It would be my first visit to Canada – the self-dubbed land of maple syrup, ice hockey and bears. Sure, there’s a lot more to Canada beyond these few small characteristics, but these were the few comical selections I wanted to ensure I engaged in whilst here. Given it was my first time venturing North of the States to neighbouring Canada, I had entirely no idea where to start. So instead of heading to the big cities to find just that – cities – I started off in the North (or more accurately the Northwest) of the country and visited the Yukon region. Here’s a brief insight into my trip, before I breakdown the standout highlights in forthcoming articles…
It all started in Whitehorse, as it does for most visitors to “The Yukon” as it is affectionately known to locals. I flew in off a connecting 2 hour flight from Vancouver and collected my bags from the stand alone baggage carrousel before lugging them outside into the rain. Yes, the rain. I visited during summer, but the weather up North was substantially different to the rest of the country. While it only rained for a couple of days and was sunny for the most part, the weather was noticeably a few degrees cooler than elsewhere in Canada during August. Lesson learned: pack some layers and a rain jacket, as you never know what to expect!
I spent my full weekend further in the depths of the Yukon in the once capital and initial Klondike gold rush town, Dawson City. Situated a (roughly) six hour drive from the now capital (Whitehorse), Dawson City is an absolute must visit while in the Yukon. The town has cleverly preserved their unique mining history – complete with colourful buildings, saloons, and infamous cultural observations such as “The Sour Toe Cocktail“.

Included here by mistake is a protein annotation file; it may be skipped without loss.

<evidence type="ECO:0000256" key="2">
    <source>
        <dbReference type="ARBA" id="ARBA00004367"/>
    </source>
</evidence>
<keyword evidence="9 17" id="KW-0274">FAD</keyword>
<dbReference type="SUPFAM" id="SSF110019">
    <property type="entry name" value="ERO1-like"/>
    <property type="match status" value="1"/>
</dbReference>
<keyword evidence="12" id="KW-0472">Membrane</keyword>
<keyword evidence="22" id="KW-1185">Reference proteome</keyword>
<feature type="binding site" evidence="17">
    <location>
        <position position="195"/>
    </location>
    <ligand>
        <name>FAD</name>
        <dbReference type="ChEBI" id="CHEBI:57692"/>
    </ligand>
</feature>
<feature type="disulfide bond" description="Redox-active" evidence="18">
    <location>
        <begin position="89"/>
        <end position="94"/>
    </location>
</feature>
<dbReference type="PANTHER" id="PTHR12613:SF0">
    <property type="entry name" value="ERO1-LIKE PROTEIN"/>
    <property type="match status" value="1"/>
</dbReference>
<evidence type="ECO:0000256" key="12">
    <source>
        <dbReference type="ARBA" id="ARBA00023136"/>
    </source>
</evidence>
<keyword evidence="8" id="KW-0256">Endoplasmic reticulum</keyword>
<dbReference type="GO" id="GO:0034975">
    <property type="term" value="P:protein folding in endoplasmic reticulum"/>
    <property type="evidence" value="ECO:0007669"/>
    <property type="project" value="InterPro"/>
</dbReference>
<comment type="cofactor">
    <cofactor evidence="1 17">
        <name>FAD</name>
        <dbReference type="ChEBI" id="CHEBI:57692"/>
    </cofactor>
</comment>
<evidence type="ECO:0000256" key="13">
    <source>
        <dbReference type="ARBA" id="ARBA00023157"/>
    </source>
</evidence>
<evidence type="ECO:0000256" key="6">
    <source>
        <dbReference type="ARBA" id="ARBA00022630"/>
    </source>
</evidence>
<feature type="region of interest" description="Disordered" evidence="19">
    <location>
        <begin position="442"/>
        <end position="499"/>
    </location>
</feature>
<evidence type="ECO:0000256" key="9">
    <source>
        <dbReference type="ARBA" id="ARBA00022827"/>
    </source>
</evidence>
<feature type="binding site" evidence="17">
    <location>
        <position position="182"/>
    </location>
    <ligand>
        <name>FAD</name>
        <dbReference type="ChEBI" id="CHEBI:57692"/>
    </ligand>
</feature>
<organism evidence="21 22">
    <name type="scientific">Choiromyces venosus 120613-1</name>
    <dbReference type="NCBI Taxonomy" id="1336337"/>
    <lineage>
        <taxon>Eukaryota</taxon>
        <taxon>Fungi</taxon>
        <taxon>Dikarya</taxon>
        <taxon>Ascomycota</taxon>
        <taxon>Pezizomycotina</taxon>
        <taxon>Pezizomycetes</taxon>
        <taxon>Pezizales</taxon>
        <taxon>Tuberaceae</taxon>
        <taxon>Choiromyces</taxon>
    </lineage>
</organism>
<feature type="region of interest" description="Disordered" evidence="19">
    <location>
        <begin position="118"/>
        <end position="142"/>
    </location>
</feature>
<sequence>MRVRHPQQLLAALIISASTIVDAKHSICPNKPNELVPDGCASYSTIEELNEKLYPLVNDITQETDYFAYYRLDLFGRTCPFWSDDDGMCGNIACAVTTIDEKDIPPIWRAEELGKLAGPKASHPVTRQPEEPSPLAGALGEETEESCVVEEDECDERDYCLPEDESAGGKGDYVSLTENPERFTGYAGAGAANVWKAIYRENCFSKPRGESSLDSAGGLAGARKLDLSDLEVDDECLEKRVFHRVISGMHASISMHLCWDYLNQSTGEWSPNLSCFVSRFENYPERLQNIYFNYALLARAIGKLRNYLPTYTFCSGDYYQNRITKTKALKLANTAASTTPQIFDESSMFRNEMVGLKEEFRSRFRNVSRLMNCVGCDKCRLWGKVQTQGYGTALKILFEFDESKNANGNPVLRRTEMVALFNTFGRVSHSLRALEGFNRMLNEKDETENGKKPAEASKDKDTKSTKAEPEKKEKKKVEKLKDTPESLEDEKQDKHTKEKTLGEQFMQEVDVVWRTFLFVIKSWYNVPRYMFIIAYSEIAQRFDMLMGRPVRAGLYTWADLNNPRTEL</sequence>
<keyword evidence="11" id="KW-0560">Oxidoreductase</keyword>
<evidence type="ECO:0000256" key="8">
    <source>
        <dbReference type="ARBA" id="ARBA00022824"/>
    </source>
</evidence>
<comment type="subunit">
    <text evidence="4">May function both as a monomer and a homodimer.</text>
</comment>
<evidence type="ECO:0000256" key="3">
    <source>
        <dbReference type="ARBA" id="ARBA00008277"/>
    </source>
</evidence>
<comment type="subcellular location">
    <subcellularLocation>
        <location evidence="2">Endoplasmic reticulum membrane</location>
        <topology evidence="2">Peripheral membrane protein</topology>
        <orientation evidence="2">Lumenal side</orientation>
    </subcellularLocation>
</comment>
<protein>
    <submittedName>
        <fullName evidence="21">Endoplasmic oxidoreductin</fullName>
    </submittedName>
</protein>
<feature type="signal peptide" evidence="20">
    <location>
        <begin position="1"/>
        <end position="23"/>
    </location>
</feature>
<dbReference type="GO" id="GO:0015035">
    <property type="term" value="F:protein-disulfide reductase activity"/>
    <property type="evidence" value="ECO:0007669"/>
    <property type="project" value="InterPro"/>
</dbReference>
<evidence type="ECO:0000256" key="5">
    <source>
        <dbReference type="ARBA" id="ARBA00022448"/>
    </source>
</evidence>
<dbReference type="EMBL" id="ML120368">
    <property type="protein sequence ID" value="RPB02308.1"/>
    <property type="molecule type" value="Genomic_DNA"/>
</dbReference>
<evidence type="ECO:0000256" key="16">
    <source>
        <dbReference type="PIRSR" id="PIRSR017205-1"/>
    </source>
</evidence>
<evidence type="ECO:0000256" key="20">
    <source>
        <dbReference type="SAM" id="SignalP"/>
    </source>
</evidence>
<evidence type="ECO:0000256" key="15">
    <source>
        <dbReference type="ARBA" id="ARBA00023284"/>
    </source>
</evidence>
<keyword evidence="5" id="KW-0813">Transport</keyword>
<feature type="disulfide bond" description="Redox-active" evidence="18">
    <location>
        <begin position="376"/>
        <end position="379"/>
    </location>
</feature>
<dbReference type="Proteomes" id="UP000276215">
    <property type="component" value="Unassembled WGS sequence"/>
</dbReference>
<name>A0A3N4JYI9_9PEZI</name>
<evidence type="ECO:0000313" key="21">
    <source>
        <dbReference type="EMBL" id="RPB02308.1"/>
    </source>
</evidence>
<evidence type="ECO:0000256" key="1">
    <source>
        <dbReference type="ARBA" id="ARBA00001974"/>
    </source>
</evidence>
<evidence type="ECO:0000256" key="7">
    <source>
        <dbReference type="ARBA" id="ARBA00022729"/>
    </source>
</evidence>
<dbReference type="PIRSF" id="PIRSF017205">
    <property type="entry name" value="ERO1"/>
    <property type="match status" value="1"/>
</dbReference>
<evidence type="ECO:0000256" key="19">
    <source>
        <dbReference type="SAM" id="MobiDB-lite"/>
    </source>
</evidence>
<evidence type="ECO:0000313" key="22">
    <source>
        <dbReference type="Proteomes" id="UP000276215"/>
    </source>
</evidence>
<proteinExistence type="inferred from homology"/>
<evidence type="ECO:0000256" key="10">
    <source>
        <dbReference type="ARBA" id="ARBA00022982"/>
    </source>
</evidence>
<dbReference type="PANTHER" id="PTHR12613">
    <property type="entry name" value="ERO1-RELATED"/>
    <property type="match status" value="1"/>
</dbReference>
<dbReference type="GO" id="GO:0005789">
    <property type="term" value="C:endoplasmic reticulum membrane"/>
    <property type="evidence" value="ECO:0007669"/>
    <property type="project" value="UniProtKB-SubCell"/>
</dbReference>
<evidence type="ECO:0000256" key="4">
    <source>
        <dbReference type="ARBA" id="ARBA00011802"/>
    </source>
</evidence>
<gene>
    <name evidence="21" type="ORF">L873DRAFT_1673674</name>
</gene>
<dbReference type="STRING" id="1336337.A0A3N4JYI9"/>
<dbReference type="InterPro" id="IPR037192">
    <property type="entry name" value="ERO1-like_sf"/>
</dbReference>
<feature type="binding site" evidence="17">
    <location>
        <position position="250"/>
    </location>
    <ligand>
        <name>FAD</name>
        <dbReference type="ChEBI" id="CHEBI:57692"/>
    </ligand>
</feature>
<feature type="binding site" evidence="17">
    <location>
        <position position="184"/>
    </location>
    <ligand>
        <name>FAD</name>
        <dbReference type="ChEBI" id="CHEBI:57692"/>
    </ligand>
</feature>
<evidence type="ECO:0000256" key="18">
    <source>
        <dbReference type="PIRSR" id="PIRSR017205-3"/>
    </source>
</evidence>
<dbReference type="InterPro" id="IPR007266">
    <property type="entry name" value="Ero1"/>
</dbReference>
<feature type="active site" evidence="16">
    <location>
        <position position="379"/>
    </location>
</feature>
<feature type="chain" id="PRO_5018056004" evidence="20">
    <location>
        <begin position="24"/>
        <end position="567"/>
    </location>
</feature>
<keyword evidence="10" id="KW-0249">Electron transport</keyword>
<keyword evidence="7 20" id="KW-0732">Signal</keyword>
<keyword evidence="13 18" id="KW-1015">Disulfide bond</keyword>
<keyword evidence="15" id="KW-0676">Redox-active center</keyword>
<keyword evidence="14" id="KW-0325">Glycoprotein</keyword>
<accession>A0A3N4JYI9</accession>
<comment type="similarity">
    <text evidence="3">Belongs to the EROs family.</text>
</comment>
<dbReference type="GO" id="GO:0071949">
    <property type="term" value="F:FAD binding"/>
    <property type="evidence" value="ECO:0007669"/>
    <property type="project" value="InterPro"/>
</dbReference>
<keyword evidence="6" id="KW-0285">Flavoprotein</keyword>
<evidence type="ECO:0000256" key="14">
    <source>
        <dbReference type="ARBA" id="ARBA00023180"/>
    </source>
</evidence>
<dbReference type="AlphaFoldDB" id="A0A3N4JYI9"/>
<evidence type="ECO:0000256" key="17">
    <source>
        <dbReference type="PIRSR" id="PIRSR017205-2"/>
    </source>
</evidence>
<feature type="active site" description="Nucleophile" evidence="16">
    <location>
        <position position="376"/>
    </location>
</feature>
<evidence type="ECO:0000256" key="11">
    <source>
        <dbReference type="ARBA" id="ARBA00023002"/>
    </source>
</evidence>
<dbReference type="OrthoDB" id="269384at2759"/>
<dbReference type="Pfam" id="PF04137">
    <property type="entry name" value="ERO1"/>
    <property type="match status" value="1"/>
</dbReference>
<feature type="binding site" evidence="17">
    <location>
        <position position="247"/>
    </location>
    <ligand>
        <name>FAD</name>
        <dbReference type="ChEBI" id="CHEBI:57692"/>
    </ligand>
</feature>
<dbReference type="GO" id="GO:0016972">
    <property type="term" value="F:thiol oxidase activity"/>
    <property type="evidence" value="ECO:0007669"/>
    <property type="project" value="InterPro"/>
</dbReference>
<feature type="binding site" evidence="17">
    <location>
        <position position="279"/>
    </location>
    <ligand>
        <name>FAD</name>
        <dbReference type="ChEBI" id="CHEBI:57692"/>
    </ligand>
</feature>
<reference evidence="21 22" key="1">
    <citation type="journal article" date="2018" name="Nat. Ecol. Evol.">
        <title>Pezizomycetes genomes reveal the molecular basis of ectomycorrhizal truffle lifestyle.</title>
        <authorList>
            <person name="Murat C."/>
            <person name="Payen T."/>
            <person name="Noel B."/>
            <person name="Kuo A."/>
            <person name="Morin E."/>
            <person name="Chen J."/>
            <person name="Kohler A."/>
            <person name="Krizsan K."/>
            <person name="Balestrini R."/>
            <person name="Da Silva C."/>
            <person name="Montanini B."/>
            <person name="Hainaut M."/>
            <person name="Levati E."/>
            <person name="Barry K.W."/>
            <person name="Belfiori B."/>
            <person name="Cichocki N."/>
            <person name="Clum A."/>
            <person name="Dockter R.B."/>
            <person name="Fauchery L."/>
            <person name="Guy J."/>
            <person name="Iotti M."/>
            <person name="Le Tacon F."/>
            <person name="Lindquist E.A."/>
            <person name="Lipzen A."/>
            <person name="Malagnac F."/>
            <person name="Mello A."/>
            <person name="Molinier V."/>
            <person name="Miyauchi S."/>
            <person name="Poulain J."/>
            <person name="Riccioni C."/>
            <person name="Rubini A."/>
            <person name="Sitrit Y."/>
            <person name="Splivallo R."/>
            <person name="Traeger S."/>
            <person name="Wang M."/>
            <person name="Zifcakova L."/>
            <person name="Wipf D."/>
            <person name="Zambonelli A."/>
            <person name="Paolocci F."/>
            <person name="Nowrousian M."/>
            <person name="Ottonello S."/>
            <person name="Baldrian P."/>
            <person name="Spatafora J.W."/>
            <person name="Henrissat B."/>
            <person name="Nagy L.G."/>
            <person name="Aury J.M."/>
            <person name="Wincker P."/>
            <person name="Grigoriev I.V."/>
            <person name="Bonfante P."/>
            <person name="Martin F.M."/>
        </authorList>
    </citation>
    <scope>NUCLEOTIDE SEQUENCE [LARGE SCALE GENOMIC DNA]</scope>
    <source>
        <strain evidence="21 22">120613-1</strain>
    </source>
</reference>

See more: Video diary from Dawson City!
During my time in the Yukon, I was also able to enjoy a snippet of the Alaska Highway – which is aptly named due to its connection through to Alaska (go figure)! While the highway was merely a connection between Whitehorse and Haine’s Junction, the gateway to the Kluane National Park, it also served as an attraction within itself.
There isn’t a whole heap to say about Haines Junction if you go by the books, but in reality it is the perfect little pitstop along your travel route. If you do happen to stop by for some poutine, you won’t be disappointed. If you’re after a healthy snack or smoothie, head to the local bakery (you can’t miss it – ask a local to point you in the right direction if you do struggle). It is also from here where glacier flights into the Kluane National Park take off – an absolute must do!
Kluane National Park
Now we’re talkin!!!
One of my all time bucket list activities has been to have contact with glaciers. Whilst there was no contact per se, a flight over these impressive glaciers in the Kluane National Park was about as memorable as it gets! Check them out to book yourself in for a once in a lifetime flight (it still makes me giddy with excitement as I write this)!
“What camera was this taken on?” I used my Olympus OM-D E-M5 Mark with a fisheye pro lens.
Top of the World Highway
Just over the river from Dawson City is the renowned “Top of the World” Highway drive through to Alaska. If you’re combining a trip to the Yukon with Alaska (as many do), this drive is as spectacular as they come.
Tombstone National Park
Just a couple hours outside of Dawson City is one of the most spectacular national parks in the Yukon! Tombestone National Park is full of great hiking trails if you’re visiting in the warmer months, or if you just want to come check it out for a few hours there are some great viewpoints to drive to inside the park.
Still Want More?
While these are all the sights I was able to fit into a one week visit to The Yukon, there’s still plenty more to see and do in the region. If time is on your side, also consider the following popular stops in The Yukon:
Miles Canyon Basalts; Takhini Hot Springs; Yukon River; Schwatka Lake.